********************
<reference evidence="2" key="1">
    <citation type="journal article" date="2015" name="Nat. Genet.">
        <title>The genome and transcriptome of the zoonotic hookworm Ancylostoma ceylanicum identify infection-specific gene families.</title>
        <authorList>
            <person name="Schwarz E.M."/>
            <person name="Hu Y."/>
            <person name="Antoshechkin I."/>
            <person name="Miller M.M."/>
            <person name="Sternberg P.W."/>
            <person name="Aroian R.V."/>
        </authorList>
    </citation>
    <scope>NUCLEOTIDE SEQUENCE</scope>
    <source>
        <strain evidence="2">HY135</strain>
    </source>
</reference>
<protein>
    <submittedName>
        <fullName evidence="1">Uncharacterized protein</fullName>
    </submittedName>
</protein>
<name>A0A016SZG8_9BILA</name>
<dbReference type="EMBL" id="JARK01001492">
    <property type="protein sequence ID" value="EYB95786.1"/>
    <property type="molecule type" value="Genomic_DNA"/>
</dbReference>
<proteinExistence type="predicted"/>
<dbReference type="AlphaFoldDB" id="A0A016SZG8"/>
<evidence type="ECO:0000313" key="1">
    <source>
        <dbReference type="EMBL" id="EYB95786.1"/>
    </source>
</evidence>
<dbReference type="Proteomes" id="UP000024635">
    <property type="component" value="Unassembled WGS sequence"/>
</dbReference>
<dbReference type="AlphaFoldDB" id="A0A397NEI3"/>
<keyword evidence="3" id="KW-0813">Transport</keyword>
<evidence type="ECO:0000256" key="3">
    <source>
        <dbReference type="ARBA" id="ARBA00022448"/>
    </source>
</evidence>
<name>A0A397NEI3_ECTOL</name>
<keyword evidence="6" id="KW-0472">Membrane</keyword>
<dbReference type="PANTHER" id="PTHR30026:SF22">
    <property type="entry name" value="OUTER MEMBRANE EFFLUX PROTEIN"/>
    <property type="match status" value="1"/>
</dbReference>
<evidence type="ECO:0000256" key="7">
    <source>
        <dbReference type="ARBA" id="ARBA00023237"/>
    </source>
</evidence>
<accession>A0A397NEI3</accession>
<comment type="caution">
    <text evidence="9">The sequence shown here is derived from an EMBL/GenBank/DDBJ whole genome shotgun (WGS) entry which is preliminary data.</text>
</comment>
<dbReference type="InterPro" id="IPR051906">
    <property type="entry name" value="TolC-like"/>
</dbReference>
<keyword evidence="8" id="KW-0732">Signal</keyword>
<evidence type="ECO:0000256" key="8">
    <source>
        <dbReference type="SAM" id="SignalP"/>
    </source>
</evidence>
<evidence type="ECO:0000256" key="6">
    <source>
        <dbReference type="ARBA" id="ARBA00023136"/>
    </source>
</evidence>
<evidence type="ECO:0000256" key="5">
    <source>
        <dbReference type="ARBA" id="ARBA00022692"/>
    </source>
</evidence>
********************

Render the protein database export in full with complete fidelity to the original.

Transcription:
<reference evidence="2" key="1">
    <citation type="journal article" date="2015" name="Nat. Genet.">
        <title>The genome and transcriptome of the zoonotic hookworm Ancylostoma ceylanicum identify infection-specific gene families.</title>
        <authorList>
            <person name="Schwarz E.M."/>
            <person name="Hu Y."/>
            <person name="Antoshechkin I."/>
            <person name="Miller M.M."/>
            <person name="Sternberg P.W."/>
            <person name="Aroian R.V."/>
        </authorList>
    </citation>
    <scope>NUCLEOTIDE SEQUENCE</scope>
    <source>
        <strain evidence="2">HY135</strain>
    </source>
</reference>
<protein>
    <submittedName>
        <fullName evidence="1">Uncharacterized protein</fullName>
    </submittedName>
</protein>
<name>A0A016SZG8_9BILA</name>
<dbReference type="EMBL" id="JARK01001492">
    <property type="protein sequence ID" value="EYB95786.1"/>
    <property type="molecule type" value="Genomic_DNA"/>
</dbReference>
<proteinExistence type="predicted"/>
<dbReference type="AlphaFoldDB" id="A0A016SZG8"/>
<evidence type="ECO:0000313" key="1">
    <source>
        <dbReference type="EMBL" id="EYB95786.1"/>
    </source>
</evidence>
<dbReference type="Proteomes" id="UP000024635">
    <property type="component" value="Unassembled WGS sequence"/>
</dbReference>
<dbReference type="AlphaFoldDB" id="A0A397NEI3"/>
<keyword evidence="3" id="KW-0813">Transport</keyword>
<evidence type="ECO:0000256" key="3">
    <source>
        <dbReference type="ARBA" id="ARBA00022448"/>
    </source>
</evidence>
<name>A0A397NEI3_ECTOL</name>
<keyword evidence="6" id="KW-0472">Membrane</keyword>
<dbReference type="PANTHER" id="PTHR30026:SF22">
    <property type="entry name" value="OUTER MEMBRANE EFFLUX PROTEIN"/>
    <property type="match status" value="1"/>
</dbReference>
<evidence type="ECO:0000256" key="7">
    <source>
        <dbReference type="ARBA" id="ARBA00023237"/>
    </source>
</evidence>
<accession>A0A397NEI3</accession>
<comment type="caution">
    <text evidence="9">The sequence shown here is derived from an EMBL/GenBank/DDBJ whole genome shotgun (WGS) entry which is preliminary data.</text>
</comment>
<dbReference type="InterPro" id="IPR051906">
    <property type="entry name" value="TolC-like"/>
</dbReference>
<keyword evidence="8" id="KW-0732">Signal</keyword>
<evidence type="ECO:0000256" key="8">
    <source>
        <dbReference type="SAM" id="SignalP"/>
    </source>
</evidence>
<evidence type="ECO:0000256" key="6">
    <source>
        <dbReference type="ARBA" id="ARBA00023136"/>
    </source>
</evidence>
<evidence type="ECO:0000256" key="5">
    <source>
        <dbReference type="ARBA" id="ARBA00022692"/>
    </source>
</evidence>